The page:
- Moto has won permission from National Highways to install digital roadside displays on UK motorways
- This follows a successful trial at Moto’s Frankley Services on the M5
- An initial roll out to another five Moto sites using the new signs will see prices cut by 15p per litre, saving motorists an average of £7 a tank
- Chief Executive Ken McMeikan has called upon other motorway service operators to do the same to help motorists as the cost-of-living crisis takes hold
Thursday 03rd February 2022 – Moto, the UK’s largest motorway services operator, has won the right to display new digital fuel price signage on motorways with installations expected to start at five of its services over the coming months, driving down the cost of fuel for motorists.
The digital signs will see prices at the pump drop 15p per litre, bringing them in-line with prices at local high street forecourts.
The price cut will also bring the cost of fuel at participating Moto forecourts within 10p of average supermarket prices – delivering real competitive pricing on motorways and cutting the cost of filling the average fuel tank by more than £7.
Moto Chief Executive, Ken McMeikan is urging other motorway forecourt operators to follow suit and reduce fuel costs for as many UK motorists as possible.
He said: “Today marks a hugely important next step in improving fuel price transparency on the motorways and in helping motorists’ money go further. We want to move quickly to install the signage and reduce prices at our sites as fast as we can.
“We have worked tirelessly to show National Highways that the new signage is a very sensible measure that will allow us to reduce prices for motorists. If other motorway operators also look to install the new fuel signage and lower prices at their sites, motorists will see fuel prices comparable to local high street forecourts up and down the UK’s motorways.”
The approval for the new displays follows a successful trial of the motorway signage at Moto’s Frankley site during 2021. The trial showed that a greater number of motorists turned into its Frankley services, which meant fuel prices could be dropped for all.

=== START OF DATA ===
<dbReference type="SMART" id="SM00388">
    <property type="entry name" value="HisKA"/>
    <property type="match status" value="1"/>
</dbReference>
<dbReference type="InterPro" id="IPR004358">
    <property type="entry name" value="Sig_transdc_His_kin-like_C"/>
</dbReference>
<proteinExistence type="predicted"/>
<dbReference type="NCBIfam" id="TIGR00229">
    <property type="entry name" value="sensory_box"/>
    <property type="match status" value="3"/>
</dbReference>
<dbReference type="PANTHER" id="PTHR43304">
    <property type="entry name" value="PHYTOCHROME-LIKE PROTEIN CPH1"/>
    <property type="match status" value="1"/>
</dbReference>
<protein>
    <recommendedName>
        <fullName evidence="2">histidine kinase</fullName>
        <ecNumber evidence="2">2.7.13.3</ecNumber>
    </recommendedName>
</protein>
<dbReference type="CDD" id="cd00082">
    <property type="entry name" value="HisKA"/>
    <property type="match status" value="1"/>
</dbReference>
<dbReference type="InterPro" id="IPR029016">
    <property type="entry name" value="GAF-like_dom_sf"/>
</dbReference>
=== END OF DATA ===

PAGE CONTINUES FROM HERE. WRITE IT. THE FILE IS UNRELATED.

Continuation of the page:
Ken continued: “At Moto, it’s been our ambition to find a way of lowering motorway fuel prices sustainably and to make a significant difference to what motorists pay on motorways. With the new digital fuel price signage, we will be well on the road to doing just that.”
RAC fuel spokesperson Simon Williams said: “Moto’s bold decision to lower the cost of filling up at its service areas should permanently transform motorway fuel retailing for the benefit of everyone on the road. For years drivers have been confused as to why motorway fuel is so expensive and, as a result, many have actively avoided buying fuel at services, or only topped up with the bare minimum to get them to their destinations. Now drivers will be able to fill up on the motorway safe in the knowledge that they’ll be paying a fair price.
“We strongly urge all the other motorway service operators to follow Moto’s lead and give the UK’s drivers a better deal at their pumps.”
The trial of the Moto signage was monitored and evaluated by National Highways over a period of 12 months. The process for gaining National Network Authorisation included analysis of the impact on safety – ensuring the signs did not pose a distraction risk to drivers – as well as providing a useful and effective information service. Additionally, the sign has been designed in line with the national Traffic Signs Regulations and General Directions guidance, meaning that it is easily legible to drivers approaching them at the legal speed limit.
The ambition is to roll-out to all 47 of Moto’s forecourts.
 Calculation for saving is based on a medium sized car with a tank capacity of 50 litres of fuel.